How Does Anyone Do This?

I've just spent approximately two hours working on one stanza of my wretched poem. It didn't start off wretched -- I feel, very keenly, that my first (free verse) draft was far more successful than my formal verse attempts have been. And yet I continue to try to force this thing.

Two weeks ago I began trying to rewrite the second section of my poetry manuscript in formal verse. I'm writing something that approximates a fairytale, and is narrative in nature. So I thought I'd try Edmund Spenser's Spenserian stanza, which is written in iambic hexameter and ends with an "Alexandrine" line (an iambic heptameter line, which employs a caesura, and forms a couplet). This is according to Lewis Turco's Book of Forms, which I'm kind of regarding like my bible right now, and trolling every so often for options regarding form and also to just make sure I'm on the right track.

As you'll see from my first post, I thought it went well. And then a day or so later I reread my attempt and felt dismay -- the language seemed flat. There were some moments I liked, but overall the poem just wasn't working for me. So I tried to rewrite it as a ballad stanza (4 beats/3 beats/4/3), and then it seemed too sparse. There was more music in my free verse version, honestly.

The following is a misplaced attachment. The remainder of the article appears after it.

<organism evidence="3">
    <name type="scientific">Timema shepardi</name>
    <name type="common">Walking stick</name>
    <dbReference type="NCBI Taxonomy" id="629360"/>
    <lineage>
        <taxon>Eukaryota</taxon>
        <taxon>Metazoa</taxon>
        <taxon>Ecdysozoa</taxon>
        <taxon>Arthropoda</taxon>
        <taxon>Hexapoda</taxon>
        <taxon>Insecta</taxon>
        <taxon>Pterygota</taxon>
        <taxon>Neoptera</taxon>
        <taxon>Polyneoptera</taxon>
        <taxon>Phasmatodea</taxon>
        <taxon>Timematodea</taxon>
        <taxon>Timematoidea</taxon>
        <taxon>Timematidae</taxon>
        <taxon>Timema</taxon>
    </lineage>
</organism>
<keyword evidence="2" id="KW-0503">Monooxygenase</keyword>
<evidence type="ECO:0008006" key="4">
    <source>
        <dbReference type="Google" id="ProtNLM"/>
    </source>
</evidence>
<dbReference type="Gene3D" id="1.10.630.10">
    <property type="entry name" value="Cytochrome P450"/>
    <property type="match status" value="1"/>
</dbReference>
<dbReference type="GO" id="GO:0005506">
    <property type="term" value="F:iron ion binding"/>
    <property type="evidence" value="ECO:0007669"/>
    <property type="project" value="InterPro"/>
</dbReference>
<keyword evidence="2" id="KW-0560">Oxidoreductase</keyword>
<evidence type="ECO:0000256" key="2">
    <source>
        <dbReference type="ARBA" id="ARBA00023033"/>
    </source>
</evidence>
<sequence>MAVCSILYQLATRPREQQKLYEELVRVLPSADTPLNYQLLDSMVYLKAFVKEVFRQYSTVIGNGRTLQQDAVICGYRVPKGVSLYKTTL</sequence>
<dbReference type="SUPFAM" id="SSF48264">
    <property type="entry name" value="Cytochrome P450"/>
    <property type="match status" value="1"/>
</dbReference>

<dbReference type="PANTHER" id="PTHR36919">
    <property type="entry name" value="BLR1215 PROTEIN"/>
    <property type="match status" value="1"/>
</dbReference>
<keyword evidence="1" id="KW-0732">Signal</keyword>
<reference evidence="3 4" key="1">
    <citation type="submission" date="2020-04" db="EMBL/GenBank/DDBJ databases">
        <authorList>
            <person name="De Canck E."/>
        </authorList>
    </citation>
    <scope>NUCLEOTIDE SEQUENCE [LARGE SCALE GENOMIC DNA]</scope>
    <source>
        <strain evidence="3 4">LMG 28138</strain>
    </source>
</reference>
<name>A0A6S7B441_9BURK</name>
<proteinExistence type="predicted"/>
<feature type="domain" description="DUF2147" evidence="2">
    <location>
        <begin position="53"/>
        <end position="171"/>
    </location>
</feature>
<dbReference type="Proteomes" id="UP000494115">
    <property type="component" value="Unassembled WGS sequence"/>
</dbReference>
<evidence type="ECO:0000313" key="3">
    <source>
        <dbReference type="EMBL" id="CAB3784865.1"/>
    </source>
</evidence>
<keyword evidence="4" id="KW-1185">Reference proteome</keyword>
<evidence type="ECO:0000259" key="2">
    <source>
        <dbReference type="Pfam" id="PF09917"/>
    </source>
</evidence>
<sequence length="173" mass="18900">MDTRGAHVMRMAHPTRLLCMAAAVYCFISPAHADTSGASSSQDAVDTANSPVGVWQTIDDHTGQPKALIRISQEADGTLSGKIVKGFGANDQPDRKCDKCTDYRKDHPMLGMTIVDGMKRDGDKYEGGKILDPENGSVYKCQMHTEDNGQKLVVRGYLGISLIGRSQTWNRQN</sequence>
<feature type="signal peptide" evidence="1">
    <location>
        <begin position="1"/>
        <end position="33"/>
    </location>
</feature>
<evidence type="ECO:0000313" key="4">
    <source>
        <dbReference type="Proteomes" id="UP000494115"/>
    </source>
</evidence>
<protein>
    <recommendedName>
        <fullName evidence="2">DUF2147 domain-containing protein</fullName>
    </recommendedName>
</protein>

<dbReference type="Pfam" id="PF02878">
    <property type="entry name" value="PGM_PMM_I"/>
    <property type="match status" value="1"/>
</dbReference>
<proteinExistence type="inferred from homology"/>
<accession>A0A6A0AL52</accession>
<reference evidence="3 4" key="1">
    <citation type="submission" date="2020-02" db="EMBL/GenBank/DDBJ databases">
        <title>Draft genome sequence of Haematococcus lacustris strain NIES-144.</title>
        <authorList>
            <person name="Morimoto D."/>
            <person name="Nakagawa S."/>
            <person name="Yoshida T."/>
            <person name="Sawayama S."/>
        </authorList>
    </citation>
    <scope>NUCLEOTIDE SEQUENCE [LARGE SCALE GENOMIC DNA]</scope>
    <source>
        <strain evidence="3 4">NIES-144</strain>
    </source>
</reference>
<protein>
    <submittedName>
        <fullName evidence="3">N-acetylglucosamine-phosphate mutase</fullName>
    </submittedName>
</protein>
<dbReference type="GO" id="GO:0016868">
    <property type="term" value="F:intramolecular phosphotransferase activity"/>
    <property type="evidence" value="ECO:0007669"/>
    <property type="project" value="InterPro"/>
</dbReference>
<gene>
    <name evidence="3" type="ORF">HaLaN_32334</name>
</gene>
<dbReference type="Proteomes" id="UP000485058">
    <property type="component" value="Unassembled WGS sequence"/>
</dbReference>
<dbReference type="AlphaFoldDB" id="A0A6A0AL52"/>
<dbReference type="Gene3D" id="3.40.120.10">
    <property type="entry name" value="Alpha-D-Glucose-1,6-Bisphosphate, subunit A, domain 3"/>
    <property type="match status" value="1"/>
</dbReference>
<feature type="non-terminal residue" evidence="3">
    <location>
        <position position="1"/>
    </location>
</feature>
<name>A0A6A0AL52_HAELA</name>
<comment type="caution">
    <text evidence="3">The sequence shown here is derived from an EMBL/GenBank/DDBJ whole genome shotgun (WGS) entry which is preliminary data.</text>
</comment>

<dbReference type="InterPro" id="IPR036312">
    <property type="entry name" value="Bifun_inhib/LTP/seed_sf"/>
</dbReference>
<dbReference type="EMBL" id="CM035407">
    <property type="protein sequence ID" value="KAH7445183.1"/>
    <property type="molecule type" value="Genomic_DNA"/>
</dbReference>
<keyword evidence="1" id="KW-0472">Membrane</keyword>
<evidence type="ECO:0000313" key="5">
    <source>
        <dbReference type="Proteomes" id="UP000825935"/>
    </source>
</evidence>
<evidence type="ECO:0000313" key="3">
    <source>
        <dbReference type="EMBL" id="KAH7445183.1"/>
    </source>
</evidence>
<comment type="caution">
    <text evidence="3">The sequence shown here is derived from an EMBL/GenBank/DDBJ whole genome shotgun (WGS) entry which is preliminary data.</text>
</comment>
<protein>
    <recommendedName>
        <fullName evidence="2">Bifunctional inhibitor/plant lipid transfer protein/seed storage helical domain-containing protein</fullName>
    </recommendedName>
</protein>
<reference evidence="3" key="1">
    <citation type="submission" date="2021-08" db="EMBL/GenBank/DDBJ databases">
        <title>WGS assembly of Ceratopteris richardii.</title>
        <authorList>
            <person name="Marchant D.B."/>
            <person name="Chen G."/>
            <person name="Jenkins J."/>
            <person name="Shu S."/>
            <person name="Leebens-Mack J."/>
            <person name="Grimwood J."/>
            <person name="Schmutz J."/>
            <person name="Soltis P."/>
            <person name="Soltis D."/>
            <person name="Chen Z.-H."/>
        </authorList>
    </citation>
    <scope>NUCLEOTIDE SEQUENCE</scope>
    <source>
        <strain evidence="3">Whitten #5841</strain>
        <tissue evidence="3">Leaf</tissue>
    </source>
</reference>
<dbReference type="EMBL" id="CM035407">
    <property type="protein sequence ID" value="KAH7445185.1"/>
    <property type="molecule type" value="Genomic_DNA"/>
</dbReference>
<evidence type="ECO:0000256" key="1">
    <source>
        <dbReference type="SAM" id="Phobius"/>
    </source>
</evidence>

So this morning I tried to go back to the Spenserian stanza -- because I'm stubborn, obstinately so, and because Turco called "The Faery Queen" one of the most "unreadable" poems in the English language, and I liked that challenge. Spenser tried to write a moral allegory, and I'm attempting to write an allegory as well, while creating a kind of criticism or comment about the genre of "fairy tale".

And now I've just reread this post and all of this agonizing seems a little foolish to me. After all, why? Will the reader care that I've spent so much time agonizing over the form? Probably not.

But I can't help but feel that the longer line is the right line for the poem, and that if I'm going to be writing in verse, I should pick the form that is appropriate, and MEANINGFUL, to the subject matter. While I'm not trying to rewrite "The Faery Queen" by any stretch of the imagination, I want my adoption of Spenser's form -- or whatever form I choose, ultimately -- to indicate or parallel the poem's purpose: to comment on society, indirectly, and artfully.

And so, for now, I'll continue hammering away at my poor poem. Hopefully I don't render it unrecognizable in the process.

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